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The Harris Cèilidh

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The island cèilidh has endured for generations... Image © John Morrison

When you hear the word Cèilidh, a few things may spring to mind. Kilted dancers skipping gaily around crossed claymores, a Highland dance-band in full swing, and eightsome reels perfectly executed amidst a mass of flying tartan.

Popular old Scottish TV programs, like the legendary Thingummy Jig from the 1980s and countless other Hogmanay shows, only further cemented these cultural cliches in the collective consciousness. But, today we’re here to reclaim the cèilidh once more!

In our native Gaelic, the word simply means 'a visit' or, more commonly around these parts, a relaxed and informal gathering of friends and family, usually at someone’s house, though it could be extended to a nearby village hall.

A blackhouse village and bringing creels of peat home for the fire.

It’s a concept which lies at the heart of Outer Hebridean history, and the generations of local social lives that revolved around the warm hearth of the home fire.

Back in the Blackhouse days of old, long before television and the long roads to a public bar, the cèilidh was commonplace, a natural part of living in the crofting communities which are scattered across our islands.

After a long day's work, particularly in the dark days of winter, men, women, and children would gravitate towards one of the larger blackhouses in their village, where the doors were never locked and a peat fire was always burning.

Inside the blackhouse...

This then was the cèilidh house and, surrounded by stone and a fragrant smoke rising through a small hole in the thatch above, they’d gather, finding seats where they could, using peat slabs as stools, or just simply standing.

It was the realm of the storyteller and the bard, a place for tall tales and ancient poems. There would often be songs sung as the night wore on, the mouth music known as puirt à beul, and perhaps even a set of small pipes or an old fiddle would be played.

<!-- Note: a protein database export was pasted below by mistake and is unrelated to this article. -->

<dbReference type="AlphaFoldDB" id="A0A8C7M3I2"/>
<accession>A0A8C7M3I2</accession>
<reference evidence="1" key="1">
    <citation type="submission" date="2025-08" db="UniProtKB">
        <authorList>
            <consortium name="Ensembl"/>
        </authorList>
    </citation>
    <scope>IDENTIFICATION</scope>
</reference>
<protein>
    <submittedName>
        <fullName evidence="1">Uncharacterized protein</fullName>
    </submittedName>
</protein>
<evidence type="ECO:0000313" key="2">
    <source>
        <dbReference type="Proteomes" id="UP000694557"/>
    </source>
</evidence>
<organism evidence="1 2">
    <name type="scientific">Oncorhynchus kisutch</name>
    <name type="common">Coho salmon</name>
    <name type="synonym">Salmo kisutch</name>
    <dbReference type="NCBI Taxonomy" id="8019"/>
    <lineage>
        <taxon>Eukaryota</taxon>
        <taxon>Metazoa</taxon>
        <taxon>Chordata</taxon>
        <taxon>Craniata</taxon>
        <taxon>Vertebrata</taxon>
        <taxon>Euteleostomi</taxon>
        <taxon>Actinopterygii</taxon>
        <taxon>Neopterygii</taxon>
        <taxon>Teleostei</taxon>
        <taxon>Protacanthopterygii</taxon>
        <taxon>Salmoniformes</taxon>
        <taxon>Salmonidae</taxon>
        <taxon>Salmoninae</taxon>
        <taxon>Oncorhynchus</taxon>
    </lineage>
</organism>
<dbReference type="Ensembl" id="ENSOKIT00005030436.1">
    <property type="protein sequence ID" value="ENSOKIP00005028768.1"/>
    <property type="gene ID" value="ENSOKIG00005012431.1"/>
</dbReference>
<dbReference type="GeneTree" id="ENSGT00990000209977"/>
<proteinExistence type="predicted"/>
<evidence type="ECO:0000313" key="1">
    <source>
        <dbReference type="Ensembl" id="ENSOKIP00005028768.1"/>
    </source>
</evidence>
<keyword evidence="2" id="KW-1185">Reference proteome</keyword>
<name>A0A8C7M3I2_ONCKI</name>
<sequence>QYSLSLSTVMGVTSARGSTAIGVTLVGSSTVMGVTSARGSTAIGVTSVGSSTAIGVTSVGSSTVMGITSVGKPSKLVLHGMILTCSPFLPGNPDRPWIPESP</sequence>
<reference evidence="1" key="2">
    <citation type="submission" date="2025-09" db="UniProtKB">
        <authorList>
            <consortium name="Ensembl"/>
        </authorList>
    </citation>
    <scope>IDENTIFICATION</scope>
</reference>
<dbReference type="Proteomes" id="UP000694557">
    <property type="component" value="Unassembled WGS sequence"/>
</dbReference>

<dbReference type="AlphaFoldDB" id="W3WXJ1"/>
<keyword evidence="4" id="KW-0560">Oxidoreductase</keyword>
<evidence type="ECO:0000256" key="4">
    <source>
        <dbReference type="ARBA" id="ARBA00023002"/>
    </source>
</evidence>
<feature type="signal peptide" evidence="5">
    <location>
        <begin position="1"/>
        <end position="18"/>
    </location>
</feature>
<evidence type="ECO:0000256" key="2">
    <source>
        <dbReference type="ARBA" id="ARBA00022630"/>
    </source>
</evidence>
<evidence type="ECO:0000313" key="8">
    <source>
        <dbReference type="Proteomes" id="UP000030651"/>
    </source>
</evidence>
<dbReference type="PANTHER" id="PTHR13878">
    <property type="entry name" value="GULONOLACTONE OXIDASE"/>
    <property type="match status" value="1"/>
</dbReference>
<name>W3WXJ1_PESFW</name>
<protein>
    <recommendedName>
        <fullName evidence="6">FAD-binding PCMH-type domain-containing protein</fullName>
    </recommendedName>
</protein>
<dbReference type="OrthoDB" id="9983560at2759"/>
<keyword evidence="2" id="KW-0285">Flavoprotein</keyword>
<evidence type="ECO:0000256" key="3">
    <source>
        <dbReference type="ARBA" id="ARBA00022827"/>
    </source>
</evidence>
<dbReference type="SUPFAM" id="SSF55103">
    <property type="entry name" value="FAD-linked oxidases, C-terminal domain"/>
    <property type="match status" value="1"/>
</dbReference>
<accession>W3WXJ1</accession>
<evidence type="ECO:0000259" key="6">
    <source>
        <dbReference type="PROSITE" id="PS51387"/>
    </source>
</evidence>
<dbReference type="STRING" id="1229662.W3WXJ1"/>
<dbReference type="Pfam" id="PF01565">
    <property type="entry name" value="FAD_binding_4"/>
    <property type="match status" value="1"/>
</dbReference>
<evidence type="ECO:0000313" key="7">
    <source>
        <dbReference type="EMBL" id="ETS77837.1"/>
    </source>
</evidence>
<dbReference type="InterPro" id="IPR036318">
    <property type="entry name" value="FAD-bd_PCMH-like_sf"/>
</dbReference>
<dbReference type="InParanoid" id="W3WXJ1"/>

And good gossip would abound, swapped and shared in Gaelic from sunset until the small hours, as news from near and far was traded like the precious currency of the community it was.

The Tarbert Hall in Harris, home to many cèilidhs over the years.

There was no structure, men might use the time to mend nets while they talked, and women spun wool for weaving as they ‘yarned’ among themselves. A bottle of something spiritual would often also make an appearance and help the convivial feelings flow.

It’s a tradition which was continued into the 20th century, as the famous congeniality of islanders remained the same as it ever was. The blackhouse may have been swapped for the bungalow, the peat flames for a two-bar fire, but the cèilidh lived on.

Through the 1950s, 60s and 70s, the village ceilidh house gave way to the village hall, with wooden floors and bright strip lights, the perfect place for bigger gatherings and no end of dancing.

Good music and friendship at the heart of our community. Images © Margaret McLellan

And, to keep the night going, the younger (and younger at heart) revelers often moved from village to village, as long as they found themselves still standing and able to avoid the prying eyes of a passing minister.

Today in 2020, the words “thigibh a chèilidh!” are still music to our ears, that age-old invite to “come round for a visit!”. There’s no need to dress up, just bring yourself and maybe a bottle and let the events of the evening take care of themselves.

As the world emerges from lockdown life we’ve been thinking a lot about how we can stay social while remaining safe and socially-distant, and we think this cornerstone of Harris community and connection is the answer.

The new Harris Cèilidh bottle.

So, we’re now intent on bringing the simple pleasures of The Harris Cèilidh to the world in a celebration of the ties which bind us, no matter where in the world we each call home.

Friendship and family, music and song, stories and good spirits, the cèilidh brings all the important things in life, something this year has reminded us to cherish, together in a single idea.

We’ve begun by embodying the best of all this in a beautiful new half-bottle of our Isle of Harris Gin, made by hand by our friend and ceramicist Rupert Blamire.

Every bottle made by ceramicist Rupert Blamire.

Each one is unique and full of character, its colours capturing the blues and greens of Harris seas and sky, and held within a wonderfully designed box, full of surprises to help you connect with the culture of the cèilidh yourself.

We invite you to join with us and others as our plans progress, reminding ourselves of the old saying...

“Thig crìoch air an t-saoghal, ach mairidh gaol is ceòl.”

The world may come to an end but love and music will endure…

Learn more and join the Harris Cèilidh at

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